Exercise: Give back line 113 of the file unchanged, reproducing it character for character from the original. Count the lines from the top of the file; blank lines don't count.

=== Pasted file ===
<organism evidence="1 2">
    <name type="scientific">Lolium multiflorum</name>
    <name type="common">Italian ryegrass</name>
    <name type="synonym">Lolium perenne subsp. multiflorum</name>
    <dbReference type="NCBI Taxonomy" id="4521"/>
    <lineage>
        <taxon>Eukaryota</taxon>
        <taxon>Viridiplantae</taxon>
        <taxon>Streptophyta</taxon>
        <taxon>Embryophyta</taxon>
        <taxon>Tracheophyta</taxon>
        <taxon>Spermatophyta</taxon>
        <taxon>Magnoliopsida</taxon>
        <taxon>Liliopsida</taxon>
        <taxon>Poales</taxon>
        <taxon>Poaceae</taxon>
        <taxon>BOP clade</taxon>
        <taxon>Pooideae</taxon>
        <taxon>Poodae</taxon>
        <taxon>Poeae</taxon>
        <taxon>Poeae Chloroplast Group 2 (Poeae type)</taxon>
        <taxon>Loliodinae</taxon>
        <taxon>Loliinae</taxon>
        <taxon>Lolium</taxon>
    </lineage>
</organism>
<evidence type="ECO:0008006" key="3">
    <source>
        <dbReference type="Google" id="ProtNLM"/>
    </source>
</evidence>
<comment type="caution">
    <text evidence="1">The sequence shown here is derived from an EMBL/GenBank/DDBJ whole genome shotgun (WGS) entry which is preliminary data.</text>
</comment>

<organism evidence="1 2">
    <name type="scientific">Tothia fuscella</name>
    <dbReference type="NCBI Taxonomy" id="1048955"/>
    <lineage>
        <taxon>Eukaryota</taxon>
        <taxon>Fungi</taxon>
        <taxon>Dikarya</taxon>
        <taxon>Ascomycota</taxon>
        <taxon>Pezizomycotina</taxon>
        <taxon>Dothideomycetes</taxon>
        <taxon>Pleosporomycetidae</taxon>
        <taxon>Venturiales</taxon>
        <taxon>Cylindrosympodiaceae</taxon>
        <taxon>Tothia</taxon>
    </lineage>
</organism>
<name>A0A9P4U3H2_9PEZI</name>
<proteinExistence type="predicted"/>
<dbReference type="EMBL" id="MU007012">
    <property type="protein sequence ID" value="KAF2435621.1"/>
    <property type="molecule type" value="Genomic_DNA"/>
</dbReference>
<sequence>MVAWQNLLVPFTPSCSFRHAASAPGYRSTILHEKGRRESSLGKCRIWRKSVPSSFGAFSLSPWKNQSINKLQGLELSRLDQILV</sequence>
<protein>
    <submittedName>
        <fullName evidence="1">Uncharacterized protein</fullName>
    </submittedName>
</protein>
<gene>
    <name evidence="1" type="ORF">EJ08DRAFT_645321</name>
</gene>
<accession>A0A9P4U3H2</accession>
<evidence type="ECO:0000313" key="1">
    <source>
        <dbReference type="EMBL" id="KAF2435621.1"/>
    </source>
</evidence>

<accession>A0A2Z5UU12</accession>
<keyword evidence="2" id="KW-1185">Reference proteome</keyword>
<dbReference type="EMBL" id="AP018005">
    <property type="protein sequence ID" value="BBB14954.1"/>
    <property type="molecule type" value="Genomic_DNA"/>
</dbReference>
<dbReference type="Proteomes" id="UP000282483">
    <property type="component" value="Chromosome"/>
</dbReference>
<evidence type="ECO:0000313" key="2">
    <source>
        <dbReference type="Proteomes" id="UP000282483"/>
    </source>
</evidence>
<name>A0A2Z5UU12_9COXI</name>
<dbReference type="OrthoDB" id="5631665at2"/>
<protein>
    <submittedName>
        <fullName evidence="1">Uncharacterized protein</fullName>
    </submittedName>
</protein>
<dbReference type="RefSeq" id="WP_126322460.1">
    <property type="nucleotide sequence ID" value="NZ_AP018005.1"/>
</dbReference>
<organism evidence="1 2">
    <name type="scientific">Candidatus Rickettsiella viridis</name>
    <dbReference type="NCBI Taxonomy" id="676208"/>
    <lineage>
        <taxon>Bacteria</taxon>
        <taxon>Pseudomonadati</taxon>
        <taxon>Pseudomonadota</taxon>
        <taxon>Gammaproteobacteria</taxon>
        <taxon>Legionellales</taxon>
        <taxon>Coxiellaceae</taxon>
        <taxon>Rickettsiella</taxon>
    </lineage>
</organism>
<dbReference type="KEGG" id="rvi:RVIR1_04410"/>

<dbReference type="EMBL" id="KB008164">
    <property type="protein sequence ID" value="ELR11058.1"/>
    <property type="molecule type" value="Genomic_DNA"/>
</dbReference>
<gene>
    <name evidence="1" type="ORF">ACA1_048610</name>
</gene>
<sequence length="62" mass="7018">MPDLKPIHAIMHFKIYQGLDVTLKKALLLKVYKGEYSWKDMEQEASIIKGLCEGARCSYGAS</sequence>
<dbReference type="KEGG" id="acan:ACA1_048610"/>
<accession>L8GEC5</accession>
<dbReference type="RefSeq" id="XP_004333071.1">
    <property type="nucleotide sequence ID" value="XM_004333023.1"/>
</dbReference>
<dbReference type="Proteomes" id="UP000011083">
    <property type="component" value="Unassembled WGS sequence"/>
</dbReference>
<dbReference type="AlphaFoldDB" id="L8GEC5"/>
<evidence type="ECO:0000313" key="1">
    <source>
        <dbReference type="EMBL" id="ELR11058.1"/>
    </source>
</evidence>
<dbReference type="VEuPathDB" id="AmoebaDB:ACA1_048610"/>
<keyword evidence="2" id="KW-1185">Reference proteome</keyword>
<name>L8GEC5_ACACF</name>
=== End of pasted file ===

</dbReference>